The wild animal trade in China

Teams in China are racing to discover which wild animal at a Wuhan food market was the source of the corona virus:  snakes, pangolins or bats? We don’t know yet. What is clear is how seriously China is now clamping down on the trade in wildlife. Recently, the country’s highest authorities enacted a permanent ban. …

Continue reading ‘The wild animal trade in China’ »

Rule by religious extremists? Bad for peace of mind!

The weekly Bible study arranged by Capitol Ministries for members of Congress and President Trump’s cabinet, illustrates how entwined Christianity is with our government.  Attendees include the vice president, secretaries of state for education, housing and urban development, agriculture, and health; the head of NASA; Trump’s chief of staff; former labor and energy secretaries; and …

Continue reading ‘Rule by religious extremists? Bad for peace of mind!’ »

Light relief

An email to my son, USA to U.K.: On 31/03/2020 Robert Hanrott wrote: Will,  I am going to phone you tomorrow, Tuesday.  I am concerned about you all.  Dead ……………………………………………………………….. And a reply…….. Hi, Dad, We are all fine. Please do call. It’ll be nice to speak to you. One thing though. When you sign …

Continue reading ‘Light relief’ »

Why are guns and ammo essential items?

Across America, people have been told to take refuge at home and to venture out only to get things they really need, like groceries, prescription drugs and petrol. But should weapons also be on that list? Gun rights advocates think they should. They’ve now achieved a federal shutdown-order exemption for gun shops( guns and ammo) …

Continue reading ‘Why are guns and ammo essential items?’ »

Auotopsy on the American Dream, part 2

Continued from yesterday: The core promise of the American dream has always been that you can do better than your parents. But we have to deal with the fact that our values have been hi-jacked. We decided that we needed more democracy in our politics. What better way to do that than to allow people to …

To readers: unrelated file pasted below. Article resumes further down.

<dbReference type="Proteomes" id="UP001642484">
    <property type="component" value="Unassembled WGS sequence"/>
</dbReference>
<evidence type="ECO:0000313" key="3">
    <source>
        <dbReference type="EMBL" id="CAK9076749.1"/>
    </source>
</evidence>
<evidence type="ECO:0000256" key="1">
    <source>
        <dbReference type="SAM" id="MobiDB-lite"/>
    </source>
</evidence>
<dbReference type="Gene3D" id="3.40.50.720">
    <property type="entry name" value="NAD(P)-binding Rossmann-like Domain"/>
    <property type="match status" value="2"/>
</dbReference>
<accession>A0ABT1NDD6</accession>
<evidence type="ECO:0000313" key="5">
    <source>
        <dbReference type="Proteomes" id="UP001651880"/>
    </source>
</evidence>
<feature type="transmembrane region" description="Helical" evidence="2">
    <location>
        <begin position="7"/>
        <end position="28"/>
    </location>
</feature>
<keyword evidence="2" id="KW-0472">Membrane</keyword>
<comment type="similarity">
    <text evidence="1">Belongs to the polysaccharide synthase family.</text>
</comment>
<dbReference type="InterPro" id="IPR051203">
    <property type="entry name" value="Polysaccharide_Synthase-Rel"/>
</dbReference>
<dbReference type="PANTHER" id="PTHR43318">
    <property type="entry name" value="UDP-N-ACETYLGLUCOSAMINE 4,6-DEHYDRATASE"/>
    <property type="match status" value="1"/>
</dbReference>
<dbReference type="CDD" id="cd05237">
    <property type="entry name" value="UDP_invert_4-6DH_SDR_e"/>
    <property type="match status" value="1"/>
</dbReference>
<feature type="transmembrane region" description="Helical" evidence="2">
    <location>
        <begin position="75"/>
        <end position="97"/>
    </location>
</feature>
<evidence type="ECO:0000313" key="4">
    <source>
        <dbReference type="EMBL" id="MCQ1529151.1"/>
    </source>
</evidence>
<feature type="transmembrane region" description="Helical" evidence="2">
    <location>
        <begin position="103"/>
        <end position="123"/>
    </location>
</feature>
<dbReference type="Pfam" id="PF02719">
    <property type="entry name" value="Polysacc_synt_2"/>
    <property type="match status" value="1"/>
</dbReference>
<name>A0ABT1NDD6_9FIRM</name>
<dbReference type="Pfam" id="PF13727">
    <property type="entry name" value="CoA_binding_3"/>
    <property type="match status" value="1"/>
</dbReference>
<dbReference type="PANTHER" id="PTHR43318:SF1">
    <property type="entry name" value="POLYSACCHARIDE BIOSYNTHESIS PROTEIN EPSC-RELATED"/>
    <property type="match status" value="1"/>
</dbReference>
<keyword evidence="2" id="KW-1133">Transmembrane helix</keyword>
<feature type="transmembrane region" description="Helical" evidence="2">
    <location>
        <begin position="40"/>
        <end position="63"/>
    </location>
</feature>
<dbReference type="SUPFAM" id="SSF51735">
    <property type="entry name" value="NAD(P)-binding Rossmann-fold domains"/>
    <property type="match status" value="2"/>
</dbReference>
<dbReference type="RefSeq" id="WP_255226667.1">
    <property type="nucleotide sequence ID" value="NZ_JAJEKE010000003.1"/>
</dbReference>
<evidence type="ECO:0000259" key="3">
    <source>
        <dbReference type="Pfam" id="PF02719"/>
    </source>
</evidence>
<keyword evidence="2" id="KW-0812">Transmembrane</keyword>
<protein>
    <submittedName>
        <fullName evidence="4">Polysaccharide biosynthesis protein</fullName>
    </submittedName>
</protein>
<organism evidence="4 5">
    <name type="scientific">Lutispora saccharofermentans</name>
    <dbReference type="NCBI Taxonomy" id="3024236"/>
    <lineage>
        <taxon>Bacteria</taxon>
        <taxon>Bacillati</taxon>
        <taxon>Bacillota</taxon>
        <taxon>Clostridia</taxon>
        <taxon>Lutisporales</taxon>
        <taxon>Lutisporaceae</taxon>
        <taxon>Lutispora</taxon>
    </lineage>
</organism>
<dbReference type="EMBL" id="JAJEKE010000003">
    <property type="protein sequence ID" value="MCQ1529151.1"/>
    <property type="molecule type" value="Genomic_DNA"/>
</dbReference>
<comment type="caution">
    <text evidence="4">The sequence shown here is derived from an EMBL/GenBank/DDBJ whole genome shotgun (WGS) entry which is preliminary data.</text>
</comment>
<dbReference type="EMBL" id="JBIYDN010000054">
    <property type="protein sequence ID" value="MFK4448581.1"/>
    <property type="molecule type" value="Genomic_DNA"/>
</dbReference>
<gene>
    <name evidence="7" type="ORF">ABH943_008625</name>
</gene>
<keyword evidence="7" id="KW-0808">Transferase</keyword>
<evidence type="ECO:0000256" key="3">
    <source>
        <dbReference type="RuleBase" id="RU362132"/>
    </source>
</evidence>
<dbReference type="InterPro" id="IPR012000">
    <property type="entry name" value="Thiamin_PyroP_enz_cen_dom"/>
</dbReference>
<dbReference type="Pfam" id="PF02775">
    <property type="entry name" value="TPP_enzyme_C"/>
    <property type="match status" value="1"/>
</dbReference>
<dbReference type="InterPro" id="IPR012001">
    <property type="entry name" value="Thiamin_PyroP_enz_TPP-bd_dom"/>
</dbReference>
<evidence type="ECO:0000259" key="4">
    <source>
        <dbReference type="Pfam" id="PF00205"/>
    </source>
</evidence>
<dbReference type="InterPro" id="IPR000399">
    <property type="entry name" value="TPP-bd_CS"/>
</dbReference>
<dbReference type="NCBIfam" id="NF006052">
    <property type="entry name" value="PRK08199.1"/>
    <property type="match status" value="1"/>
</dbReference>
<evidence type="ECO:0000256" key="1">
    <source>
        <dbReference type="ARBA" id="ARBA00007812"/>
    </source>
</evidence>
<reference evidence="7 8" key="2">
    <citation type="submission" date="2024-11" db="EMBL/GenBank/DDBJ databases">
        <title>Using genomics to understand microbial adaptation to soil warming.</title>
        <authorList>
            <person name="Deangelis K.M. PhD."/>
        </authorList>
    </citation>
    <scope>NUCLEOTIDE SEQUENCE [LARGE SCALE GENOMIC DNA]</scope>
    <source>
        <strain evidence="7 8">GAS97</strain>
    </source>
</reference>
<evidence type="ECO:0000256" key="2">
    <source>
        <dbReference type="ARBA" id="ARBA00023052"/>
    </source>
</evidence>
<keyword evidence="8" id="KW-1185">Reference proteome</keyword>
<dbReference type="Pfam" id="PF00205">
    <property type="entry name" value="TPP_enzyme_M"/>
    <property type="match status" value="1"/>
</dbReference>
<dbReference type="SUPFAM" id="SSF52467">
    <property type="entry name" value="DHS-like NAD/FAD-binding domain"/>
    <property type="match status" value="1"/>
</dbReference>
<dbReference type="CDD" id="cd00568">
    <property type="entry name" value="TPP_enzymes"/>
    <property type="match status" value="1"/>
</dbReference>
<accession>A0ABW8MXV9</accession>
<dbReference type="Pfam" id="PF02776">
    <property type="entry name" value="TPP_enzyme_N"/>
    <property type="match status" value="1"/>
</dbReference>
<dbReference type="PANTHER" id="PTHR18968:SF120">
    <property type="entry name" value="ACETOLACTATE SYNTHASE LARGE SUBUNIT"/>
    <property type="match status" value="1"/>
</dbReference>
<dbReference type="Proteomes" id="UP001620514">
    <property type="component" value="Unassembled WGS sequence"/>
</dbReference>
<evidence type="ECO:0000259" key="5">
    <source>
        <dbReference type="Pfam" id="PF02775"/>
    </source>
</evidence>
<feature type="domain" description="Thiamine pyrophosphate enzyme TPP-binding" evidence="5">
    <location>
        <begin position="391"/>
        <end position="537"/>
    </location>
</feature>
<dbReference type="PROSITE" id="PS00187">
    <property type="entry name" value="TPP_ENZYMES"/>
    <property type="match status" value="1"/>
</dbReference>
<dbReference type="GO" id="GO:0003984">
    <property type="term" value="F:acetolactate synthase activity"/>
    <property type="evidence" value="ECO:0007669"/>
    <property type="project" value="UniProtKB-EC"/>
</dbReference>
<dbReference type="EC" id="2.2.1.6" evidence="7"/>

Continue reading ‘Auotopsy on the American Dream, part 2’ »

An autopsy of the American dream, part 1

Over the past 50 years, lots of things have changed in the United States. Here are a few examples. 1) A child’s chance of earning more than his or her parents has plummeted from 90 to 50 percent. 2) Earnings by the top 1 percent of Americans nearly tripled, while middle-class wages have been basically …

Continue reading ‘An autopsy of the American dream, part 1’ »

A bit of history – scurvy and the Sicilian mafia

Scurvy is an exceptionally revolting disease, and it was once commonplace on the high seas. The discovery in the 18th century that a regular supply of citrus fruits could prevent it eventually made seafaring far less treacherous. But it had rather less palatable consequences on Sicily: the emergence of the Mafia,  the world’s most notorious …

Continue reading ‘A bit of history – scurvy and the Sicilian mafia’ »

Re-writing history: revanchist Russia

”Second World War commemorations were once characterised by gestures of reconciliation, but Vladimir Putin is changing that. The atmosphere ahead of May’s 75th anniversary of VE Day is becoming “poisonous”, not least where Poland is concerned. The country is generally regarded as the first victim of Nazi expansionism, but in a speech in December, Russia’s …

Continue reading ‘Re-writing history: revanchist Russia’ »